Wisznia Co., Inc. v. General Star Indemnity Co.

Plaintiff filed suit against its general-liability insurer, seeking to recover costs in defending a lawsuit brought by a former client. The client asserted that plaintiff improperly designed a building and did not adequately coordinate with the builders during its construction. The court concluded that the district court correctly concluded that the insurer owed no duty to defend plaintiff because the insurance policies unambiguously excluded coverage for professional liability. Accordingly, the court affirmed the district court's entry of judgment for the insurer. View "Wisznia Co., Inc. v. General Star Indemnity Co." on Justia Law

United States v. American Commercial Lines

ACL contracted with ES&H and USES following an oil spill to provide cleanup services. After ACL failed to pay the outstanding amounts owed to the companies, the United States paid the balance out of the Oil Spill Liability Trust Fund and then filed suit against ACL to recover its payments. The court concluded that the Oil Pollution Act of 1990 (OPA), 33 U.S.C. 2701 et seq., provides the exclusive source of law for an action involving a responsible party's liability for removal costs governed by OPA and held that ACL does not have a cause of action against the spill responders who exercised their statutory right to file claims with the Fund after ACL failed to timely pay their claims. Accordingly, the court affirmed the district court's dismissal of ACL's claims against ES&H and USES as displaced under OPA. View "United States v. American Commercial Lines" on Justia Law

University of Texas System, et al. v. United States

UT filed suit against the United States, seeking refund of the Social Security component of FICA taxes it paid with respect to the service of medical residents in 2005. The court affirmed the district court's denial of UT's motion for summary judgment and grant of the United States' motion for summary judgment, concluding that UT's residents are not "students" within the meaning of the student exclusion in Texas's 42 U.S.C. 418 agreement. Section 418 allows states to voluntarily opt-in to the Social Security system by entering into an agreement with the Commissioner of Social Security. View "University of Texas System, et al. v. United States" on Justia Law

Beatty v. Stephens

Petitioner, convicted of capital murder of his mother, appealed the denial of his federal habeas petition and denial of a certificate of appealability (COA). The court concluded that petitioner's first claim involving allegations of ineffective assistance at the punishment phase of trial did not warrant full consideration on the merits; petitioner procedurally defaulted on his second claim involving allegations of ineffective assistance at the guilt phase of the trial; and, even assuming arguendo that petitioner had not procedurally defaulted on that claim, the claim did not warrant a COA. Accordingly, the court denied the application for a COA. View "Beatty v. Stephens" on Justia Law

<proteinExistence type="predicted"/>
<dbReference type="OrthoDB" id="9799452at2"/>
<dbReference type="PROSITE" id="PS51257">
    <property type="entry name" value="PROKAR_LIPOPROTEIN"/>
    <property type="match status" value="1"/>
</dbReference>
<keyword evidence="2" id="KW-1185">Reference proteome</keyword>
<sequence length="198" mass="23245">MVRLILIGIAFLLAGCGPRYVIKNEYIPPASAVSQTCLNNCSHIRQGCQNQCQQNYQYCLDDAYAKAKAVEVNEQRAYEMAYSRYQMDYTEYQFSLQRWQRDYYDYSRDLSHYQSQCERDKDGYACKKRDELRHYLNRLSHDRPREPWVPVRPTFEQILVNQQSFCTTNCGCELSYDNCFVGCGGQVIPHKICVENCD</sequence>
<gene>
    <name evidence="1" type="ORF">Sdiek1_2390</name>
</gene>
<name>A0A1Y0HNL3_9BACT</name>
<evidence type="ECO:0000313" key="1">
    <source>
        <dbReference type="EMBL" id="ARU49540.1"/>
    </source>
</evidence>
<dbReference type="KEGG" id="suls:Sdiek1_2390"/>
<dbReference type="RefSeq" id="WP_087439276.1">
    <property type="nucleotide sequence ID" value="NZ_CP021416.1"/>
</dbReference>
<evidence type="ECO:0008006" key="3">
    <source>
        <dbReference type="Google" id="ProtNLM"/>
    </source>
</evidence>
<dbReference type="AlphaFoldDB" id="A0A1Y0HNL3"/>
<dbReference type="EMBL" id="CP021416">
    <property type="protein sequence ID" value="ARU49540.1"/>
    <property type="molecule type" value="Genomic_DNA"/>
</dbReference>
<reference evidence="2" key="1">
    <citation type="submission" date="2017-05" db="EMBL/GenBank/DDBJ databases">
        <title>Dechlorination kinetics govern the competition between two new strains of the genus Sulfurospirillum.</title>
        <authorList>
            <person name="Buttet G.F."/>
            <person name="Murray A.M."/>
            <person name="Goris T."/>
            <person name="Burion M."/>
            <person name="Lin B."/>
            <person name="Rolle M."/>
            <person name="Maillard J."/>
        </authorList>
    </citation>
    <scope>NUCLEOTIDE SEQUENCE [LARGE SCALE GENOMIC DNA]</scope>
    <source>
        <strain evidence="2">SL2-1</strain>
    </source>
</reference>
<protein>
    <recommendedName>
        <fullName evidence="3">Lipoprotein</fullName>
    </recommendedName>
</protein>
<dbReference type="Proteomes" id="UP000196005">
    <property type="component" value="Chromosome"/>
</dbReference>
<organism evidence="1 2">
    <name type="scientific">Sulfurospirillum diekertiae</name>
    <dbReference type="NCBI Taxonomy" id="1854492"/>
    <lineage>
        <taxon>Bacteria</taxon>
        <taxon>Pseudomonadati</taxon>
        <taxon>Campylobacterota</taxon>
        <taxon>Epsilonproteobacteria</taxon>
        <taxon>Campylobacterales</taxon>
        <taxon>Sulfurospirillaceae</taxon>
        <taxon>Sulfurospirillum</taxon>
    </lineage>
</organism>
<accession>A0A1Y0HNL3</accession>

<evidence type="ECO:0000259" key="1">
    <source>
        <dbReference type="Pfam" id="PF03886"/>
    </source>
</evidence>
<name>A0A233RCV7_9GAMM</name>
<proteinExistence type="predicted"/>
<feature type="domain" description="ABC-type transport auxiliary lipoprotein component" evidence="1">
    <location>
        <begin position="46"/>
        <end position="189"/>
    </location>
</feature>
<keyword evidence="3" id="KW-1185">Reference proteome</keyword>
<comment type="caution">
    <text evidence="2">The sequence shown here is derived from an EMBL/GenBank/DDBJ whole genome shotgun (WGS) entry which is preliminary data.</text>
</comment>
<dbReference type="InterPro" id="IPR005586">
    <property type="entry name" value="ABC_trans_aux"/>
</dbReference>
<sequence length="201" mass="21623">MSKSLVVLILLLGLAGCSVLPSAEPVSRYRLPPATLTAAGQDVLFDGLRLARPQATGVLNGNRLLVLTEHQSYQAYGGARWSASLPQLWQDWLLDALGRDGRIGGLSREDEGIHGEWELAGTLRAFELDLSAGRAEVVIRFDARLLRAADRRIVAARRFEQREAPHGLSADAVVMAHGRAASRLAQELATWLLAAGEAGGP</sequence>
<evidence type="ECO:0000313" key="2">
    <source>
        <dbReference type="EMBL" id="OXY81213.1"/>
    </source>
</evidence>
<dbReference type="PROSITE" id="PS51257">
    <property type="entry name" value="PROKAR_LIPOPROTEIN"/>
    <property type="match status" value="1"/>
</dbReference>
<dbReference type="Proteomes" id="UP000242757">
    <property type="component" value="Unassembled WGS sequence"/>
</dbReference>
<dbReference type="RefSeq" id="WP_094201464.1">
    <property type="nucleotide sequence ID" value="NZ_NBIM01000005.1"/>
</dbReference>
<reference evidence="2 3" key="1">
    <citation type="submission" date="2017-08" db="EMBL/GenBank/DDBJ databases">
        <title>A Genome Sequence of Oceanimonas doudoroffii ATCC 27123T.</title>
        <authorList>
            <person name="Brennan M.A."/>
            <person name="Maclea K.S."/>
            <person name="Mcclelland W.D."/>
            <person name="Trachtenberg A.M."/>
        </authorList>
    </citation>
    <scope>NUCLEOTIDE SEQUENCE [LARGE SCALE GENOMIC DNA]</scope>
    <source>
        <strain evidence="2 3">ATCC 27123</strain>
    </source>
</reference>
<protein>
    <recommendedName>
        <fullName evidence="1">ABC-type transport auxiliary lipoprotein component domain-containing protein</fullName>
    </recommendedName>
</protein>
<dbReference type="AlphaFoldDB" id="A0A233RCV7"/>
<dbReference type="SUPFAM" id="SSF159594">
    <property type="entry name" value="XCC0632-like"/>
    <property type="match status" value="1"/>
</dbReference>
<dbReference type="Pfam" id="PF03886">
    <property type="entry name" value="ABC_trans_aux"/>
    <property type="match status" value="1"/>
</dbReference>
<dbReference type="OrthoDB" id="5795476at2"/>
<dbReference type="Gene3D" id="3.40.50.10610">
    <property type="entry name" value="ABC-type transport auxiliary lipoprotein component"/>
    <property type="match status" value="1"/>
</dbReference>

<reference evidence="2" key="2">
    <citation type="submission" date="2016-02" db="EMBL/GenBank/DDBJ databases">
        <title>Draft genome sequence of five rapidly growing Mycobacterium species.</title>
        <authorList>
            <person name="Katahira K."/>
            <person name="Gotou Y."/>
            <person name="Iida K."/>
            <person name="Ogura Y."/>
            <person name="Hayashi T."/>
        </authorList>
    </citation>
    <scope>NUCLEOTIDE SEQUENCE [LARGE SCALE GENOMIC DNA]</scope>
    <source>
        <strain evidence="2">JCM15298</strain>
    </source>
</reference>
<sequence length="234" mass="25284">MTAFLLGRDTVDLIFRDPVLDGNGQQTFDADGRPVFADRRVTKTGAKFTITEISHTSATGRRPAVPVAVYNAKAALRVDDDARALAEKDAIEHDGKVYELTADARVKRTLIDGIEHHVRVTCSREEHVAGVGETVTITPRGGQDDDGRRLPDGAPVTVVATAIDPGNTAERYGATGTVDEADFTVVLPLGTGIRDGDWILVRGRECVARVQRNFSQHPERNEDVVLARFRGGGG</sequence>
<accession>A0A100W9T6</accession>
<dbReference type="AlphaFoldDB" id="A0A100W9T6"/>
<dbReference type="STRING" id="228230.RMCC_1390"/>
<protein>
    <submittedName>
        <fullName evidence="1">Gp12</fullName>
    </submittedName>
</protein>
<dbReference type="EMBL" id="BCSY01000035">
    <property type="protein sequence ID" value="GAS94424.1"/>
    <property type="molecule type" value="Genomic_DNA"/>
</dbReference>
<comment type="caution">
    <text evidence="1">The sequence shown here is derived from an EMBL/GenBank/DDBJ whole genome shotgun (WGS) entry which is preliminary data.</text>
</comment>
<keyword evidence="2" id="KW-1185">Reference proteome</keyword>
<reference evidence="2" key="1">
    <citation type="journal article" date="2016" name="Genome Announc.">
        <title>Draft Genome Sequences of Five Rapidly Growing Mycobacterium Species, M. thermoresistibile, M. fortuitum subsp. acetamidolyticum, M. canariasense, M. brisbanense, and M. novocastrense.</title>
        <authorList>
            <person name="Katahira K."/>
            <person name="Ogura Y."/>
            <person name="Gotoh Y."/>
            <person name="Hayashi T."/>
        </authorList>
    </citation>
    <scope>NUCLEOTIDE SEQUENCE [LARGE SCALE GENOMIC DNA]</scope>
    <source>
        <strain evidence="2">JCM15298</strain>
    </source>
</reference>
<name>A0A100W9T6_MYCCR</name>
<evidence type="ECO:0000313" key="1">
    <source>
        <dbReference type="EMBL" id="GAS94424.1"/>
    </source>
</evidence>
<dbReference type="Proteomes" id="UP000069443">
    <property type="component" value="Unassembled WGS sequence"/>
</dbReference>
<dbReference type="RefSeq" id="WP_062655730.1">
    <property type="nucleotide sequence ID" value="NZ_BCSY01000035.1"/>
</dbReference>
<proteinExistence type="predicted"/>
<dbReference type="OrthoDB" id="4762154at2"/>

First American Bank v. First American Trans. Title Ins.

First American appealed the district court's judgment regarding FATTIC's liability to First American under certain vessel title insurance policies. The court concluded that the district court did not err in selecting the date of the foreclosure sales as the appropriate date of valuation; it was not error, much less clear error, to find that the Ocean Jewel's value equaled its foreclosure sale price under the circumstances; there was no reversible error in the district court's calculations; and there was no manifest error in finding that First American was not due any penalties under Louisiana law because FATTIC acted in bad faith. Accordingly, the court affirmed the judgment of the district court. View "First American Bank v. First American Trans. Title Ins." on Justia Law

Warren, et al. v. Chesapeake Exploration, L.L.C., et al.

Plaintiffs, the Warrens and the Javeeds, filed suit against defendants (Chesapeake entities), alleging that defendants breached royalty provisions in oil and gas leases by deducting post-production costs from the sales proceeds of natural gas. The district court held that the leases contained "at the well" royalty provisions, under decisions of the Supreme Court of Texas in Heritage Resources, Inc. v. NationsBank and Judice v. Mewbourne Oil Co., Chesapeake was authorized to make post-production deductions in determining the amount realized at the mouth of the well, despite the provisions in the Warrens' leases that the royalty would be free of certain post-production costs. The court affirmed the district court's dismissal of the Warrens' claims for failure to state a claim. However, the court concluded that the Javeeds' claim should not have been dismissed with prejudice where it was not apparent from the face of the complaint or attachments that they could not conceivably state a cause of action. Accordingly, the court modified the district court's judgment as to the Javeeds' claims. View "Warren, et al. v. Chesapeake Exploration, L.L.C., et al." on Justia Law